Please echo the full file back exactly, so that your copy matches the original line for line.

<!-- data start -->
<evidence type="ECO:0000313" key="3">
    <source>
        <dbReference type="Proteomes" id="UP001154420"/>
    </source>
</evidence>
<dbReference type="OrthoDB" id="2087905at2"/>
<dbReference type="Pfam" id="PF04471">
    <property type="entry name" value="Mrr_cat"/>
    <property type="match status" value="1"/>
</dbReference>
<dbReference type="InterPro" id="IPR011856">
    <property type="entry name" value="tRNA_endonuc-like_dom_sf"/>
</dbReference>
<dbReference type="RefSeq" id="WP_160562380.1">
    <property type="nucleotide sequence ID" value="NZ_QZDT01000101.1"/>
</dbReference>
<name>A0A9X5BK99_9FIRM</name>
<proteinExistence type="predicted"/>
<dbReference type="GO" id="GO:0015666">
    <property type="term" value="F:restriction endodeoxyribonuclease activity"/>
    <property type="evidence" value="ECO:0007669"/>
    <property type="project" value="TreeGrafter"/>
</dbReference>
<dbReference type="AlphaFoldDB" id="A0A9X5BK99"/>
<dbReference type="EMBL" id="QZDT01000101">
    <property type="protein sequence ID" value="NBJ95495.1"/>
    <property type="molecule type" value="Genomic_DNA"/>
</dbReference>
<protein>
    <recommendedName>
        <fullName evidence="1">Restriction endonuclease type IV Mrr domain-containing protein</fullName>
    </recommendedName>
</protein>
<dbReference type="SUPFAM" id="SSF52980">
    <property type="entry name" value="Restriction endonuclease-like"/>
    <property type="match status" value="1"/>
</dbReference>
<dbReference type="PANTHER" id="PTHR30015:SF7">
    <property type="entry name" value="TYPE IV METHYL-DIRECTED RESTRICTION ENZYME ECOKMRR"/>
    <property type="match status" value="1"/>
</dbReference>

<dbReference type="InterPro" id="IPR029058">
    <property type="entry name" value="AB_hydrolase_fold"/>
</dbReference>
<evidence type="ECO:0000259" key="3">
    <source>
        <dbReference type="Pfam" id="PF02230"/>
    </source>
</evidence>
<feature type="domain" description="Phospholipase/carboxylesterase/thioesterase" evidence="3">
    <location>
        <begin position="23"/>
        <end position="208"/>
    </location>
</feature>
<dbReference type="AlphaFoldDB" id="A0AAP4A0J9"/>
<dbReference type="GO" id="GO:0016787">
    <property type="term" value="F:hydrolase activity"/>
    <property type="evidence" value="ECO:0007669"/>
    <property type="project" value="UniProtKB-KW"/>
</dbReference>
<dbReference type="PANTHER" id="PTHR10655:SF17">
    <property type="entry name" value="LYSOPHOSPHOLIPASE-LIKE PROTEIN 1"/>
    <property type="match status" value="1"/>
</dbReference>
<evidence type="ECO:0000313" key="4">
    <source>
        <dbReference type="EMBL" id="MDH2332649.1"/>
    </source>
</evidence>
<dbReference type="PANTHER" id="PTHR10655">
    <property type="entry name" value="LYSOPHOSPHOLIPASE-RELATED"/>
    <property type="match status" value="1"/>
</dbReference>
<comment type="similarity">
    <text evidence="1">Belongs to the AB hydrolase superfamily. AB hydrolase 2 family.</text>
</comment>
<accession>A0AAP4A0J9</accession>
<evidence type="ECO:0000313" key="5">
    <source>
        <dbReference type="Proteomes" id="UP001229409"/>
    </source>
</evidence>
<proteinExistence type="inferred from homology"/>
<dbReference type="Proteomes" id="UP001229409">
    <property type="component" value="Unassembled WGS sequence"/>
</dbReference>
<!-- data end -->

<evidence type="ECO:0000313" key="3">
    <source>
        <dbReference type="Proteomes" id="UP001154420"/>
    </source>
</evidence>
<dbReference type="OrthoDB" id="2087905at2"/>
<dbReference type="Pfam" id="PF04471">
    <property type="entry name" value="Mrr_cat"/>
    <property type="match status" value="1"/>
</dbReference>
<dbReference type="InterPro" id="IPR011856">
    <property type="entry name" value="tRNA_endonuc-like_dom_sf"/>
</dbReference>
<dbReference type="RefSeq" id="WP_160562380.1">
    <property type="nucleotide sequence ID" value="NZ_QZDT01000101.1"/>
</dbReference>
<name>A0A9X5BK99_9FIRM</name>
<proteinExistence type="predicted"/>
<dbReference type="GO" id="GO:0015666">
    <property type="term" value="F:restriction endodeoxyribonuclease activity"/>
    <property type="evidence" value="ECO:0007669"/>
    <property type="project" value="TreeGrafter"/>
</dbReference>
<dbReference type="AlphaFoldDB" id="A0A9X5BK99"/>
<dbReference type="EMBL" id="QZDT01000101">
    <property type="protein sequence ID" value="NBJ95495.1"/>
    <property type="molecule type" value="Genomic_DNA"/>
</dbReference>
<protein>
    <recommendedName>
        <fullName evidence="1">Restriction endonuclease type IV Mrr domain-containing protein</fullName>
    </recommendedName>
</protein>
<dbReference type="SUPFAM" id="SSF52980">
    <property type="entry name" value="Restriction endonuclease-like"/>
    <property type="match status" value="1"/>
</dbReference>
<dbReference type="PANTHER" id="PTHR30015:SF7">
    <property type="entry name" value="TYPE IV METHYL-DIRECTED RESTRICTION ENZYME ECOKMRR"/>
    <property type="match status" value="1"/>
</dbReference>

<dbReference type="InterPro" id="IPR029058">
    <property type="entry name" value="AB_hydrolase_fold"/>
</dbReference>
<evidence type="ECO:0000259" key="3">
    <source>
        <dbReference type="Pfam" id="PF02230"/>
    </source>
</evidence>
<feature type="domain" description="Phospholipase/carboxylesterase/thioesterase" evidence="3">
    <location>
        <begin position="23"/>
        <end position="208"/>
    </location>
</feature>
<dbReference type="AlphaFoldDB" id="A0AAP4A0J9"/>
<dbReference type="GO" id="GO:0016787">
    <property type="term" value="F:hydrolase activity"/>
    <property type="evidence" value="ECO:0007669"/>
    <property type="project" value="UniProtKB-KW"/>
</dbReference>
<dbReference type="PANTHER" id="PTHR10655:SF17">
    <property type="entry name" value="LYSOPHOSPHOLIPASE-LIKE PROTEIN 1"/>
    <property type="match status" value="1"/>
</dbReference>
<evidence type="ECO:0000313" key="4">
    <source>
        <dbReference type="EMBL" id="MDH2332649.1"/>
    </source>
</evidence>
<dbReference type="PANTHER" id="PTHR10655">
    <property type="entry name" value="LYSOPHOSPHOLIPASE-RELATED"/>
    <property type="match status" value="1"/>
</dbReference>
<comment type="similarity">
    <text evidence="1">Belongs to the AB hydrolase superfamily. AB hydrolase 2 family.</text>
</comment>
<accession>A0AAP4A0J9</accession>
<evidence type="ECO:0000313" key="5">
    <source>
        <dbReference type="Proteomes" id="UP001229409"/>
    </source>
</evidence>
<proteinExistence type="inferred from homology"/>
<dbReference type="Proteomes" id="UP001229409">
    <property type="component" value="Unassembled WGS sequence"/>
</dbReference>